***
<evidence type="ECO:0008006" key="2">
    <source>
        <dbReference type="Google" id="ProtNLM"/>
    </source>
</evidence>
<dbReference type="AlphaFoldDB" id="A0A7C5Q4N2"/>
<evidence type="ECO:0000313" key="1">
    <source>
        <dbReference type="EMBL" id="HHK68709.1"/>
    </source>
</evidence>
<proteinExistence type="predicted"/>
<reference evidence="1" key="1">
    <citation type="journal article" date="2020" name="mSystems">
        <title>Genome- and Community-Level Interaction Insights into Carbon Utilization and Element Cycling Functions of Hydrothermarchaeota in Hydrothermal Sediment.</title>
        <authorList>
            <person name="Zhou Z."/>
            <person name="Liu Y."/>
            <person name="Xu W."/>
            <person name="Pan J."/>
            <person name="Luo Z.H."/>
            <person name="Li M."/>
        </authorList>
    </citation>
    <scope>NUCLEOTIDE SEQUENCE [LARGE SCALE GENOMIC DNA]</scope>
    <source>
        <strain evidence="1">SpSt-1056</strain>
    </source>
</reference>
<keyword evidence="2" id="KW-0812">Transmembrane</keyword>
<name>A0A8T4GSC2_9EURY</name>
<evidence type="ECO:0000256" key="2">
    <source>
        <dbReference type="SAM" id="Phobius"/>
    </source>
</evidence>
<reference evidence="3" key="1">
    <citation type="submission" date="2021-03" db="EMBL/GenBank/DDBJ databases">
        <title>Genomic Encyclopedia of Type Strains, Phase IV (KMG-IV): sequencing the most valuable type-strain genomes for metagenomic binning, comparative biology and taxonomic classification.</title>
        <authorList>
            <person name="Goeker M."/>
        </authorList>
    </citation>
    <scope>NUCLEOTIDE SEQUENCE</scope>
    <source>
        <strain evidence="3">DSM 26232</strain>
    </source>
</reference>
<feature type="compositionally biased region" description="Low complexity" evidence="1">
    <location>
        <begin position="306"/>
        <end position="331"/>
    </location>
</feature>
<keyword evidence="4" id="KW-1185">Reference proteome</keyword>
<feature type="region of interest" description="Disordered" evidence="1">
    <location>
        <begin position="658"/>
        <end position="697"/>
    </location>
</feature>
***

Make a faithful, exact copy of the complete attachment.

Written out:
<evidence type="ECO:0008006" key="2">
    <source>
        <dbReference type="Google" id="ProtNLM"/>
    </source>
</evidence>
<dbReference type="AlphaFoldDB" id="A0A7C5Q4N2"/>
<evidence type="ECO:0000313" key="1">
    <source>
        <dbReference type="EMBL" id="HHK68709.1"/>
    </source>
</evidence>
<proteinExistence type="predicted"/>
<reference evidence="1" key="1">
    <citation type="journal article" date="2020" name="mSystems">
        <title>Genome- and Community-Level Interaction Insights into Carbon Utilization and Element Cycling Functions of Hydrothermarchaeota in Hydrothermal Sediment.</title>
        <authorList>
            <person name="Zhou Z."/>
            <person name="Liu Y."/>
            <person name="Xu W."/>
            <person name="Pan J."/>
            <person name="Luo Z.H."/>
            <person name="Li M."/>
        </authorList>
    </citation>
    <scope>NUCLEOTIDE SEQUENCE [LARGE SCALE GENOMIC DNA]</scope>
    <source>
        <strain evidence="1">SpSt-1056</strain>
    </source>
</reference>
<keyword evidence="2" id="KW-0812">Transmembrane</keyword>
<name>A0A8T4GSC2_9EURY</name>
<evidence type="ECO:0000256" key="2">
    <source>
        <dbReference type="SAM" id="Phobius"/>
    </source>
</evidence>
<reference evidence="3" key="1">
    <citation type="submission" date="2021-03" db="EMBL/GenBank/DDBJ databases">
        <title>Genomic Encyclopedia of Type Strains, Phase IV (KMG-IV): sequencing the most valuable type-strain genomes for metagenomic binning, comparative biology and taxonomic classification.</title>
        <authorList>
            <person name="Goeker M."/>
        </authorList>
    </citation>
    <scope>NUCLEOTIDE SEQUENCE</scope>
    <source>
        <strain evidence="3">DSM 26232</strain>
    </source>
</reference>
<feature type="compositionally biased region" description="Low complexity" evidence="1">
    <location>
        <begin position="306"/>
        <end position="331"/>
    </location>
</feature>
<keyword evidence="4" id="KW-1185">Reference proteome</keyword>
<feature type="region of interest" description="Disordered" evidence="1">
    <location>
        <begin position="658"/>
        <end position="697"/>
    </location>
</feature>